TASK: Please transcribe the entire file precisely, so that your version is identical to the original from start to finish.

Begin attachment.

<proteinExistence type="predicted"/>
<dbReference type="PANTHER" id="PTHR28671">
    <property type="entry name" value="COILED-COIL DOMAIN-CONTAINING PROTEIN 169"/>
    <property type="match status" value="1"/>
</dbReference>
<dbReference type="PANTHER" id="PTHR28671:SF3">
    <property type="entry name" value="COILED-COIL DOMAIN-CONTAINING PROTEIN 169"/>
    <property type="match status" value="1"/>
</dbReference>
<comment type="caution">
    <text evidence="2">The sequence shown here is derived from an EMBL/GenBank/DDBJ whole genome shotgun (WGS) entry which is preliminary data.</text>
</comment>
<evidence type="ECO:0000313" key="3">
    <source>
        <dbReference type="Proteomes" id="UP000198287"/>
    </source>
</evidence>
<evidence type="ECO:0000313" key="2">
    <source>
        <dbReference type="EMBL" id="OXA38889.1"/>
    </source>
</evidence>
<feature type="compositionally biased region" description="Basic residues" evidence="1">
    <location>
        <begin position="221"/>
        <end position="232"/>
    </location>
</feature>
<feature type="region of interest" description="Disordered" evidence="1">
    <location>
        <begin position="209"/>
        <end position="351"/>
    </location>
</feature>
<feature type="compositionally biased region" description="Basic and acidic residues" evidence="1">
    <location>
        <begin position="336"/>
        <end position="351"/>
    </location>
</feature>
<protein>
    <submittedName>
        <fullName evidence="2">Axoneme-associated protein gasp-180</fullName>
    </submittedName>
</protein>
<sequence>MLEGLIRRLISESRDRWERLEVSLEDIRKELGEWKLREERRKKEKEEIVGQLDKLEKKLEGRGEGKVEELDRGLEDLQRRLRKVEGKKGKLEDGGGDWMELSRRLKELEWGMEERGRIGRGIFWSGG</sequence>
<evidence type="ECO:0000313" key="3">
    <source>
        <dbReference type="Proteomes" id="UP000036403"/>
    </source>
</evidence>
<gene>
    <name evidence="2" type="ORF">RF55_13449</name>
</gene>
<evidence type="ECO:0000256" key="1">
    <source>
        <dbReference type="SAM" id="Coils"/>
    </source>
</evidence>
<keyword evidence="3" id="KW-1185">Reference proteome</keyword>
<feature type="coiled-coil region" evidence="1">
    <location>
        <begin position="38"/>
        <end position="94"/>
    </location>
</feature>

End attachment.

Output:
<proteinExistence type="predicted"/>
<dbReference type="PANTHER" id="PTHR28671">
    <property type="entry name" value="COILED-COIL DOMAIN-CONTAINING PROTEIN 169"/>
    <property type="match status" value="1"/>
</dbReference>
<dbReference type="PANTHER" id="PTHR28671:SF3">
    <property type="entry name" value="COILED-COIL DOMAIN-CONTAINING PROTEIN 169"/>
    <property type="match status" value="1"/>
</dbReference>
<comment type="caution">
    <text evidence="2">The sequence shown here is derived from an EMBL/GenBank/DDBJ whole genome shotgun (WGS) entry which is preliminary data.</text>
</comment>
<evidence type="ECO:0000313" key="3">
    <source>
        <dbReference type="Proteomes" id="UP000198287"/>
    </source>
</evidence>
<evidence type="ECO:0000313" key="2">
    <source>
        <dbReference type="EMBL" id="OXA38889.1"/>
    </source>
</evidence>
<feature type="compositionally biased region" description="Basic residues" evidence="1">
    <location>
        <begin position="221"/>
        <end position="232"/>
    </location>
</feature>
<feature type="region of interest" description="Disordered" evidence="1">
    <location>
        <begin position="209"/>
        <end position="351"/>
    </location>
</feature>
<feature type="compositionally biased region" description="Basic and acidic residues" evidence="1">
    <location>
        <begin position="336"/>
        <end position="351"/>
    </location>
</feature>
<protein>
    <submittedName>
        <fullName evidence="2">Axoneme-associated protein gasp-180</fullName>
    </submittedName>
</protein>
<sequence>MLEGLIRRLISESRDRWERLEVSLEDIRKELGEWKLREERRKKEKEEIVGQLDKLEKKLEGRGEGKVEELDRGLEDLQRRLRKVEGKKGKLEDGGGDWMELSRRLKELEWGMEERGRIGRGIFWSGG</sequence>
<evidence type="ECO:0000313" key="3">
    <source>
        <dbReference type="Proteomes" id="UP000036403"/>
    </source>
</evidence>
<gene>
    <name evidence="2" type="ORF">RF55_13449</name>
</gene>
<evidence type="ECO:0000256" key="1">
    <source>
        <dbReference type="SAM" id="Coils"/>
    </source>
</evidence>
<keyword evidence="3" id="KW-1185">Reference proteome</keyword>
<feature type="coiled-coil region" evidence="1">
    <location>
        <begin position="38"/>
        <end position="94"/>
    </location>
</feature>